War on Terror: send in the Hackers?

Should Snowden work for the government?
Net neutrality is a hot-button issue these days. In principle it sounds good. After all, do you want your Internet Provider (IP) to restrict what you can watch?  Isn't control the slippery slope to censorship? Like so many debates in our society, net neutrality is falsely configured as an either/or scenario. Freedom is not synonymous with unfettered libertine behavior. Think of "free" speech–one does not have the liberty to endanger public safety, incite riots, or use speech to conspire to commit crimes. So why do we think the Net is any different?

Leave it to ISIS and its barbaric analogs to raise the ugly profile of freedom. It has thrived on posting beheadings such as recent screenings of the dismemberment of two innocent Japanese men. Evidence suggests that some of the monsters that wiped out the Charlie Hebdo staff in Paris were stirred by radical videos and websites. Misguided individuals view such content as evidence of muscular Islam, and some become recruits. Logic dictates that a useful tool in the war on terror would be to temper net neutrality talk and take the battle into cyberspace. 

Job one for any gathering movement is to call attention to itself. Shutting down the PR pipeline is akin to cutting off the supply of oxygen. Haters can still do harm, but deprived of a public podium, they are more likely to be relegated to the ranks of fools and ghouls. So let's shut them down. There are several ways to do this.

First, revamp security agencies. Clean out the desk-occupying careerists whose views on spying were shaped by Cold War thinking. Let's recruit some tech-savvy younger spooks that can channel their hacking proclivities for good rather than mischief. Maybe we ought to call Edward Snowden in from the cold and let him set up a unit. Charge these folks with tracing the origin of hate group websites, hacking into the codes, and engaging in a game of disrupt, disrupt, disrupt….

Second, go after the IPs that distribute hate content. Make them responsible for content and let them know that if they post such materials, we will shut them down. That's easy in the US—use the Federal Communications Act and simply pull the plug. It's probably not as hard to do abroad as one might think either. It's not all that difficult to trace where particular content is distributed. If, for instance, we know that a beheading video originated in Turkey, tell the Turkish government that all US aid will be withheld until the Turkish government identifies the IP that first posted it and shuts it down. Then follow the trail. Was the content viewed in Lebanon? Which IP transmitted it? Same deal. If nothing else, the hacking trail helps identify true allies from the smiling, lying fakes. (Yes, you, Saudi Arabia! You too, Pakistan!)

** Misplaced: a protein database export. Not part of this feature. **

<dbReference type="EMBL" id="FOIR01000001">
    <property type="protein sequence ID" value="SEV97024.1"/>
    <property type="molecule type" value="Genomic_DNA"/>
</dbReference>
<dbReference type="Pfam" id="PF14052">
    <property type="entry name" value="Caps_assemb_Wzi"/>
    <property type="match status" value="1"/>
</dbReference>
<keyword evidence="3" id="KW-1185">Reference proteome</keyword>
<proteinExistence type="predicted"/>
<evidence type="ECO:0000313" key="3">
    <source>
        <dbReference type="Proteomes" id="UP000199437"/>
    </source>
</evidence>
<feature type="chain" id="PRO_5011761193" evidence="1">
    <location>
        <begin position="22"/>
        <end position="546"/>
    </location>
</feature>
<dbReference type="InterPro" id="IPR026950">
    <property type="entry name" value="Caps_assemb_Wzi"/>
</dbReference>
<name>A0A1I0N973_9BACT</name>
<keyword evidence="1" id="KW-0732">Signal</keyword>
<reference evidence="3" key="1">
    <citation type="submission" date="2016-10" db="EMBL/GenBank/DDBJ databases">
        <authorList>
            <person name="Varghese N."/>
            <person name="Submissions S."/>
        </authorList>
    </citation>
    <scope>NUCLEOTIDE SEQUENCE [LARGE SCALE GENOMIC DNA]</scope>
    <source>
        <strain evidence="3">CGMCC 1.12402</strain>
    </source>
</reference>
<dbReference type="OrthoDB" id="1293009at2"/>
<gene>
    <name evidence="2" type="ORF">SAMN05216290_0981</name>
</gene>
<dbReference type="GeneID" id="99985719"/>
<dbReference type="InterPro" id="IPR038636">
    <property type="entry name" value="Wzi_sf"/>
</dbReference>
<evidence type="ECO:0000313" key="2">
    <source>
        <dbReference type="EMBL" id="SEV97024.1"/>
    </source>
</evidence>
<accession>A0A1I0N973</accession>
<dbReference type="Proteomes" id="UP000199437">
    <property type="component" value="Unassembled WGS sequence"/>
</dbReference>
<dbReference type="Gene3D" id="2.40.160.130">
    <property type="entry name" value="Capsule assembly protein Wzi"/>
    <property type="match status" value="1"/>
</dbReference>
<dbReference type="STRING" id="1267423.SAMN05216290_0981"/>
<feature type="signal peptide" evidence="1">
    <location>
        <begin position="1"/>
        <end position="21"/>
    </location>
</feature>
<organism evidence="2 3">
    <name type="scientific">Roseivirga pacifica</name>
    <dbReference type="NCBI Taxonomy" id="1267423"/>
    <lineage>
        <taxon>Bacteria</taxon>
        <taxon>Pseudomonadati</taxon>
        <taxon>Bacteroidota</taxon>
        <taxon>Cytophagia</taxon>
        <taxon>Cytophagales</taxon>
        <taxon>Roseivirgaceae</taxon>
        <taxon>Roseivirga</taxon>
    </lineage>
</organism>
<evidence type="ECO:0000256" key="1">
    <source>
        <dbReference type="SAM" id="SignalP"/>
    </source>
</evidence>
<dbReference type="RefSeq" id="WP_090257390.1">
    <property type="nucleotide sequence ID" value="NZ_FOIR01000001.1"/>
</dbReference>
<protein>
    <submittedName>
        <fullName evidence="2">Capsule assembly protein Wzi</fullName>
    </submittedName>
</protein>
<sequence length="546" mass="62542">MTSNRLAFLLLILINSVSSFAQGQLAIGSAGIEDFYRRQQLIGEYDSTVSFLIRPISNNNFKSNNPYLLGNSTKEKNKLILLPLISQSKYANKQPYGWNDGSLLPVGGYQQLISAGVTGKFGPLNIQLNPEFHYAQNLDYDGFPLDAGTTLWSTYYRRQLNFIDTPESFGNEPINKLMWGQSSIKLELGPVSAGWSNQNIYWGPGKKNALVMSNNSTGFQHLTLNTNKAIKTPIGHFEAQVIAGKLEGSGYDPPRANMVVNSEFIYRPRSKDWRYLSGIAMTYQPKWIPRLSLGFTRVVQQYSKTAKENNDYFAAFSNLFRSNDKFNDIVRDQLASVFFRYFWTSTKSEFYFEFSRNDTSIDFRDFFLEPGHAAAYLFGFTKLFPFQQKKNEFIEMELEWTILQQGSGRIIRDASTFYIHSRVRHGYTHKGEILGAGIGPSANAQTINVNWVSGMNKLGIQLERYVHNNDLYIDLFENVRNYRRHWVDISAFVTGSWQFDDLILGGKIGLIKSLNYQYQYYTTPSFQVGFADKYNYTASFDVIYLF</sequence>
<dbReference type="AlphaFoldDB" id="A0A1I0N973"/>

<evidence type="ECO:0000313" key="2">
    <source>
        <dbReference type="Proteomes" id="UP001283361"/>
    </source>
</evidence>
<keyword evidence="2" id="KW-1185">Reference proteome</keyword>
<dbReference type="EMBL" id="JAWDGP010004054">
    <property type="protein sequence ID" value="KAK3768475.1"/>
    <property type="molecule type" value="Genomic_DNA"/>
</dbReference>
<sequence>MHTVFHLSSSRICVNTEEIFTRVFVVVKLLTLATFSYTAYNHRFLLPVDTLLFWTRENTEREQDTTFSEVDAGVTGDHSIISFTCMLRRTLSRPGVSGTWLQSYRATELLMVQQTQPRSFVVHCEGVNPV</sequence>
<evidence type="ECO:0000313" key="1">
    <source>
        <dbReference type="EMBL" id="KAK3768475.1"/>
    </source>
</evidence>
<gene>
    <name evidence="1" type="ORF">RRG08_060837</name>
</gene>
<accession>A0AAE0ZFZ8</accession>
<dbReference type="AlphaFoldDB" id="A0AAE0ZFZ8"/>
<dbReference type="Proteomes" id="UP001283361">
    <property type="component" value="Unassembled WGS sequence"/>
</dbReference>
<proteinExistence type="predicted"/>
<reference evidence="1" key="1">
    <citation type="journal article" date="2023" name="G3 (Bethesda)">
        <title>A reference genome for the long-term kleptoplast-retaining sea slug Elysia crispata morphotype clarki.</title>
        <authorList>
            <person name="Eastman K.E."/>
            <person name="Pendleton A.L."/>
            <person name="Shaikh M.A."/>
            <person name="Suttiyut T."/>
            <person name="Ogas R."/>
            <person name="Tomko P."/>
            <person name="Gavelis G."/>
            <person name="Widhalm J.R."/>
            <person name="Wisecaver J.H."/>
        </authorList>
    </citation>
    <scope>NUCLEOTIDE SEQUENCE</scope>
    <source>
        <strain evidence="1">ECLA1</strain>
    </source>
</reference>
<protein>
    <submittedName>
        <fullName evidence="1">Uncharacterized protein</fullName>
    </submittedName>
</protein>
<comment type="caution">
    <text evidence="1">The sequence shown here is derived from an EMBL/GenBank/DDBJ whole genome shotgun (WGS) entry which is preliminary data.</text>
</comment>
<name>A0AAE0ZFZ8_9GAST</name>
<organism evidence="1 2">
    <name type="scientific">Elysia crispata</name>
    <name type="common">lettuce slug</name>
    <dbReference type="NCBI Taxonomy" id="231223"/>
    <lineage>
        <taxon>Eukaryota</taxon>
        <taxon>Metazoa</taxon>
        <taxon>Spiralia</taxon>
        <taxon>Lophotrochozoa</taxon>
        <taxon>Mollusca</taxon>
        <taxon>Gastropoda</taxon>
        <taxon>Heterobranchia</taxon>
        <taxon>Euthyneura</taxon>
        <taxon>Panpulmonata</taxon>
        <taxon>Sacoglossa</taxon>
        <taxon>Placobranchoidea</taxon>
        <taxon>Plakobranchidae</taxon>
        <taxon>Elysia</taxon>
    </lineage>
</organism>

Sadly, US aid dollars are often the enablers of terror infrastructure. That's a sin we can lay at the feet of Ronald Reagan. Jimmy Carter set up mechanisms by which US foreign aid was linked to human rights, but Reagan insisted that trade and aid ought not to march to a moral drummer. Reagan was wrong. We don't necessarily need to bomb IT or TV stations abroad–though that might need to be considered, especially in places without civil authority–but we surely shouldn't allow taxpayer dollars to flow to lands that turn a blind eye spreading terror.

Third, make possession of hate materials a controlled substance like some drugs. I assume that the FBI has spies within the ranks of various hate groups. Instead of "monitoring" their activity, come down hard. If we know that a group has gathered to view a tape of a beheading, swoop in and arrest them all for illegal possession. Deport those who are not citizens and charge the others with hate crimes. Sound harsh? Homeland Security routinely deports Mexican immigrants for such 'heinous' crimes as driving without a license and shoplifting. Which is more of threat, a poor campesino ripping off a Wal-Mart or some martyr-wannabe gloating over the murder of innocents? And don't you think it's a bit odd that many public high schools have stronger hate crime codes than city, state, and federal governments?

While we're at it, turn the hackers and trackers loose on domestic hate groups. Would new standards lead to a shut down of websites for the Ku Klux Klan and radical anti-choice groups? I can live with that.

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